It's always fun for me when Sarah and I start our new science unit and I spend time searching for wonders that will support our unit as well as my WONDER Wednesday homework for connecting reading and writing. After some time searching and some help from John at NCFL, I have found the following wonders to support Physcial science.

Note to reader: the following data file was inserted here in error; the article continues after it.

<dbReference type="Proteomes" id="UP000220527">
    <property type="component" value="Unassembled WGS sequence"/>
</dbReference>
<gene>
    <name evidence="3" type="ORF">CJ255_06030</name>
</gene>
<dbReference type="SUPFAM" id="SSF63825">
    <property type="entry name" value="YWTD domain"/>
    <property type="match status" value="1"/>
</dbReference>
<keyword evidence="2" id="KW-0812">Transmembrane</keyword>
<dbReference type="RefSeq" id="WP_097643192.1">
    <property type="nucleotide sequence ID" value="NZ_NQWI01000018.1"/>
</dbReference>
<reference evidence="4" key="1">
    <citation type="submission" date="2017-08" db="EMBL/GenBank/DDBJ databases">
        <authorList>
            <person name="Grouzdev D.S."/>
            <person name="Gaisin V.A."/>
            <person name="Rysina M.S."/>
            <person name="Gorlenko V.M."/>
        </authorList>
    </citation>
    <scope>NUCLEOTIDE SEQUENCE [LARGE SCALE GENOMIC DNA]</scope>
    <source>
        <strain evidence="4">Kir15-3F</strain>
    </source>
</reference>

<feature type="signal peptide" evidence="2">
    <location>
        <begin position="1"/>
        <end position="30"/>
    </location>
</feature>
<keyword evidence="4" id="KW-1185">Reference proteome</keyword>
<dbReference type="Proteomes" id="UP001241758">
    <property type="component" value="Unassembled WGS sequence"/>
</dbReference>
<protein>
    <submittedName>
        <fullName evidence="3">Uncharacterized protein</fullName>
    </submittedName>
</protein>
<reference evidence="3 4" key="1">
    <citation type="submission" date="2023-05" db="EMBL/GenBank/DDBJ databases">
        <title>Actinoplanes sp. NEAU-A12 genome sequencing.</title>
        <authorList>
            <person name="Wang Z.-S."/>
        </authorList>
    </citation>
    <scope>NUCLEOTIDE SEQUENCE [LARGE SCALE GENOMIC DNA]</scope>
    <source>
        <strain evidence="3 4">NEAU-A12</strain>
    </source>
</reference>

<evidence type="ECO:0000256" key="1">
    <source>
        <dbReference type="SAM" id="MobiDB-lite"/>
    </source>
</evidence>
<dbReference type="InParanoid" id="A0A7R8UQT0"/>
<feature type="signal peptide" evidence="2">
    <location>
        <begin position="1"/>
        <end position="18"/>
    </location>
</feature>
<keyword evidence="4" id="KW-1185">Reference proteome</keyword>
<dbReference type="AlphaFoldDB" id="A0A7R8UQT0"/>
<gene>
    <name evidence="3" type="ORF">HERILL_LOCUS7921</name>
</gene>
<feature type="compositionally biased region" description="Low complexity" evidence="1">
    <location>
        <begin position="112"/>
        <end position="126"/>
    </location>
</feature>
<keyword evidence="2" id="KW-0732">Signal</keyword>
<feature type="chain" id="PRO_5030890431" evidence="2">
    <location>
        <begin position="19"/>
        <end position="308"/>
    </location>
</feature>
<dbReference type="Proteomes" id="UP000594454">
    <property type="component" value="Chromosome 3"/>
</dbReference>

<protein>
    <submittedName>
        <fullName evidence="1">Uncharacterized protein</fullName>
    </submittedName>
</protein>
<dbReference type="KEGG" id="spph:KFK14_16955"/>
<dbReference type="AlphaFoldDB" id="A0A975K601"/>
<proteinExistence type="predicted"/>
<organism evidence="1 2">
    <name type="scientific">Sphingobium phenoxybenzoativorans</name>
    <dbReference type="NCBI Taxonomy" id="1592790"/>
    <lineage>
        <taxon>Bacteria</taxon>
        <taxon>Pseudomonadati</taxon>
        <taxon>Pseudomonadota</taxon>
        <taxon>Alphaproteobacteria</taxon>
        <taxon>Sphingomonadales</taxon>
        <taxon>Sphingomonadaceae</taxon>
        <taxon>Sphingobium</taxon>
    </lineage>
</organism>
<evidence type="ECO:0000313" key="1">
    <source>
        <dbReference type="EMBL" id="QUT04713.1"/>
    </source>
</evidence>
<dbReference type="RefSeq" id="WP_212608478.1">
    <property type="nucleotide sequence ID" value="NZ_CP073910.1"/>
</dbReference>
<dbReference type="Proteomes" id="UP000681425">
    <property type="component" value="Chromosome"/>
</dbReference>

#72: What Does Conductor Do? (http://wonderopolis.org/wonder/what-does-a-conductor-do/) #420: How Do Touchscreens Work? (http://wonderopolis.org/wonder/how-do-touch-screens-work/) #414: Can You See Sound? (http://wonderopolis.org/wonder/can-you-see-sound/) #698: How Do Night Vision Goggles Work? (http://wonderopolis.org/wonder/how-do-night-vision-goggles-work/) #709: Why Do Some Things Rust? (http://wonderopolis.org/wonder/why-do-some-things-rust/) #161: What Makes Sounds Louder? (http://wonderopolis.org/wonder/what-makes-sounds-louder/0 #445 When Does the Wind Chill? (http://wonderopolis.org/wonder/when-does-the-wind-chill/) It's always fun the first week when we give the students one battery, two wires and a light bulb and ask them to light the bulb. For some it takes few minutes, but for others it can take 20 minutes and several clues. Exploration and inquiry are so important in science. Over the years, I have learned to allow the students time for exploration is crucial for my scientists to become their own thinkers. Several years ago, I would have handed my class a worksheet or told them how to to light the bulb. But no more-investigation is the key! As you can see and hear in the video below the conversations are crucial for the students to understanding their own learning.